As with any flower, the foxglove’s appearance reveals its pollination strategy. The magenta hue is our first clue – this is the colour, along with yellow, that is most visible to bees. The petals’ tubular shape forms a funnel, at the bottom of which lies the sweet nectar, indicating that the pollinator needs a long proboscis.

Sure enough, foxgloves are pollinated mainly by long-tongued bumblebees, such as the common carder bee and garden bumblebee. But short-tongued bees cheat by biting holes in the tubular blooms to steal the nectar.


Four-spotted chaser dragonfly (Libellula quadrimaculata)

Four-spotted chaser. © Jimmy Edmonds ((used from Flickr under CC BY-SA 2.0)
Four-spotted chaser. © Jimmy Edmonds ((used from Flickr under CC BY-SA 2.0)

What has six legs but can’t walk? A dragonfly! The old riddle holds true – these insects are always either perching or airborne. Chasers, as their name suggests, are fast and feisty dragonflies, zipping low over marshes, pools and ditches in hot pursuit of prey or (in the case of males) territorial rivals.

Fortunately, between aerial dogfights, they like to settle for long periods on reeds, sedges and twigs, enabling a close-up view. The four-spotted is the most common British chaser, with a compact body and two small brown spots along the edge of each wing.


Rose chafer beetle (Cetonia aurata)

Rose chafer beetle. © Berndt Fischer/Getty
Rose chafer beetle. © Berndt Fischer/Getty

Glittering in warm June sunshine, these metallic-green beetles love to bask on garden roses and hedgerow dog roses. You may spot them on other flowers too, much to the chagrin of gardeners who can’t forgive their leaf munching.

Chafers make heavy work of flying and after dark often buzz around porch and security lights. Unlike most beetles, they fly with their wing-cases lying flat – the flight wings flick out from underneath.


Swallowtail butterfly (Papilio machaon)

Swallowtail butterfly at RSPB Strumpshaw Fen. © Jo Garbutt (used from Flickr under Creative Commons 2.0)
Swallowtail butterfly at RSPB Strumpshaw Fen. © Jo Garbutt (used from Flickr under CC BY 2.0)

Our columnist Nick Baker once described the swallowtail is the “sexiest insect in the British Isles”. To see it, make a mid-June pilgrimage to the Norfolk Broads – RSPB Strumpshaw Fen and the Wheatfen Nature Reserve are great sites.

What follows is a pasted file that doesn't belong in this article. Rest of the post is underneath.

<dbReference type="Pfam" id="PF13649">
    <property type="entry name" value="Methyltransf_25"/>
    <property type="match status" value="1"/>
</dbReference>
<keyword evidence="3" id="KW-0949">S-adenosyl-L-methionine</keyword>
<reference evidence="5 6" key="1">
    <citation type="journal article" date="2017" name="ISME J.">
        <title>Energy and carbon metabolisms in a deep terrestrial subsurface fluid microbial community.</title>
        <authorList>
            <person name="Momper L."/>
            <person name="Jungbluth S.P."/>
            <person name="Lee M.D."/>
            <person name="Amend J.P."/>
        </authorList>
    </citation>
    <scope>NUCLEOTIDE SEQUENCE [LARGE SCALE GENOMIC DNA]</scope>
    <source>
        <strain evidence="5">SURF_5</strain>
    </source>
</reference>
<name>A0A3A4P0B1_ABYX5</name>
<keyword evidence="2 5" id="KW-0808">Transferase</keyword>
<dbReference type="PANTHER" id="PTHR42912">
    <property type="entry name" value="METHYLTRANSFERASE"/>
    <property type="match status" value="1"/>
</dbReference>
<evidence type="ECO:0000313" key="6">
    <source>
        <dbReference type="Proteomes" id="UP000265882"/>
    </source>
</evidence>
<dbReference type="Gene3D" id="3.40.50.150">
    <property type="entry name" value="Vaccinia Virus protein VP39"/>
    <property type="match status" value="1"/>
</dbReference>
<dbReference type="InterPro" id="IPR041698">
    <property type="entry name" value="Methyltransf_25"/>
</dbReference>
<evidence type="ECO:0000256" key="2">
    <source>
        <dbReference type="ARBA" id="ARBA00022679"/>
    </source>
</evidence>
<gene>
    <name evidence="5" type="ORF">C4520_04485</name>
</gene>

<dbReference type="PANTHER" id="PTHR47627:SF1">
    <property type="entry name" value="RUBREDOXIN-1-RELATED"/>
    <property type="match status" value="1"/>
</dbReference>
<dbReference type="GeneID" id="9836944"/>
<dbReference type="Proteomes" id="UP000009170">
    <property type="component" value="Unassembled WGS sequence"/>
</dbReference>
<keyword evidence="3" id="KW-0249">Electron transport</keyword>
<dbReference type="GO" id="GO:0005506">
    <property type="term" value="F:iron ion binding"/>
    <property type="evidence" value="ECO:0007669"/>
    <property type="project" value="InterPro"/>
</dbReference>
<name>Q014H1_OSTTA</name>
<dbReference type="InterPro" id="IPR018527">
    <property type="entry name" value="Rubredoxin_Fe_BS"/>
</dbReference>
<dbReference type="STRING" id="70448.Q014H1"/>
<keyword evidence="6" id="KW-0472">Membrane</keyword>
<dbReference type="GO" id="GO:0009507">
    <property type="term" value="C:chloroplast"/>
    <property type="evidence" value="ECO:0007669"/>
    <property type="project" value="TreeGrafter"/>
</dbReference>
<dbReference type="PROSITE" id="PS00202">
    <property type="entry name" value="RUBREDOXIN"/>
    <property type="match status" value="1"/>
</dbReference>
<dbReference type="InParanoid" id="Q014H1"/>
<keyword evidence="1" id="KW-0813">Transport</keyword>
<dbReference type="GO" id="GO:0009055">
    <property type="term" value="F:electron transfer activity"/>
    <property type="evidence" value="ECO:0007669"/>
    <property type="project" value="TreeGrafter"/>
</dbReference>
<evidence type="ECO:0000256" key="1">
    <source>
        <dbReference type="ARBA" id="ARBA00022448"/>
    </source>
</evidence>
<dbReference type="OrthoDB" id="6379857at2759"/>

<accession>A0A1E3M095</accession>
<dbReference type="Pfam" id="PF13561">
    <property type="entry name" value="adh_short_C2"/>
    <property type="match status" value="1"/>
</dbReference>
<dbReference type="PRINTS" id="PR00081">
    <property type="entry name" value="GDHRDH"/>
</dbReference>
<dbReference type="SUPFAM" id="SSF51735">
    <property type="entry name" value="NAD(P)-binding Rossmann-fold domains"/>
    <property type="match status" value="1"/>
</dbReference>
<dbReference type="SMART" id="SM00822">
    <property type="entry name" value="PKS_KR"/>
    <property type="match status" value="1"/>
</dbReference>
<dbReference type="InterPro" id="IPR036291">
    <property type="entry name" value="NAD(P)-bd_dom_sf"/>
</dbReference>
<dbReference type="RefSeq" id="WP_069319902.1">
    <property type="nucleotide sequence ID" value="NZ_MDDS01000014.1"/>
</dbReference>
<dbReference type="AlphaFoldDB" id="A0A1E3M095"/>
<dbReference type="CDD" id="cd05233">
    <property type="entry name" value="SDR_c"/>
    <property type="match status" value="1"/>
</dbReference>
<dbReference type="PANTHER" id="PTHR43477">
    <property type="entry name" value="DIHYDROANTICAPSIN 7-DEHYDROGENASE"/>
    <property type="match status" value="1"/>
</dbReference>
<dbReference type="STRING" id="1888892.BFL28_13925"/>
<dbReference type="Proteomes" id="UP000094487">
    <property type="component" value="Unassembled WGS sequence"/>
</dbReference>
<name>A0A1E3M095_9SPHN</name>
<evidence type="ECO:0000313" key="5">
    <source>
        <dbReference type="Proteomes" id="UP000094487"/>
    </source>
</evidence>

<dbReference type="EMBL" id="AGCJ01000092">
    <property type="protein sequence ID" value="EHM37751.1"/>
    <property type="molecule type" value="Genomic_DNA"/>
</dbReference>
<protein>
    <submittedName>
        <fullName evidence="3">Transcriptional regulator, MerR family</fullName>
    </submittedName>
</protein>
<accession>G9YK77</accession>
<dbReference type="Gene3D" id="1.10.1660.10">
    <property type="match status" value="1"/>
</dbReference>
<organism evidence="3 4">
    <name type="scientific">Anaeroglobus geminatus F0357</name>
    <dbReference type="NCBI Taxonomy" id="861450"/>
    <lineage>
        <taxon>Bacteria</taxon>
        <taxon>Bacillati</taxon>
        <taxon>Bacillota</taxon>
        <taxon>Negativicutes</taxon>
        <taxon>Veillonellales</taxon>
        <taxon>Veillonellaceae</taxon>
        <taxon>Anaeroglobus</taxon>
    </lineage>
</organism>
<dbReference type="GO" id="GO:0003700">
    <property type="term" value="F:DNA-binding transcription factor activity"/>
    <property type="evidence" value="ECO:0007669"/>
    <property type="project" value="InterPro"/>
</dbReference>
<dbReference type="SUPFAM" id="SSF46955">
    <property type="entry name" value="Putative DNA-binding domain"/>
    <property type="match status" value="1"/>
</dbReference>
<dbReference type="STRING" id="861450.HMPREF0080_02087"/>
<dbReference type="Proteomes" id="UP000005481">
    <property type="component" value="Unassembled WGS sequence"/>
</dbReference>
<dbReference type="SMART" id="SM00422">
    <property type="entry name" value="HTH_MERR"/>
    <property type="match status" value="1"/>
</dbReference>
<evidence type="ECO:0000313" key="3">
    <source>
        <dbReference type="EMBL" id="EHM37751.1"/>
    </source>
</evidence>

Look for the spectacular butterflies nectaring at pink flowers, such as thistles and ragged robin. Sadly, recent research by the University of East Anglia warns that the UK’s swallowtails are at risk from climate change, so their hold here is precarious.


Thrift (Armeria maritima)

Thrift near Porthleven In Cornwall, UK. © Education Images/Universal Images/Getty
Thrift near Porthleven in Cornwall, UK. © Education Images/Universal Images/Getty

Salty sea air is the kiss of death for most plants… but not thrift. This tough-as-nails wildflower is also a metallophyte, meaning it can tolerate high levels of lead and other heavy metals. Its flattened leaves create attractive green cushions, which sprout pompom-like pink blooms on long, wiry stalks in early summer.

Thrift forms carpets on cliffs, rocky beaches and saltmarshes, especially in the north and west, and its extreme hardiness has made it a popular rockery plant.

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Badger (Meles meles)

Badger in Staffordshire. © Ben Dalgleish
Badger in Staffordshire. © Ben Dalgleish
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Light summer evenings are ideal for watching badgers, especially the cubs. Most were born underground in February, or March further north, so are now 3–4 months old. Apart from their smaller size, cubs stand out for their high spirits as they play tag near to the sett at dusk,
or romp around the family’s ‘playing tree’ – you can often spot this by the flattened earth and lack of vegetation at its base. By the month-end most young will be weaned, and as their confidence grows they spend less time with their mother, joining the clan’s other sub-adults and adults on earthworm-foraging trips.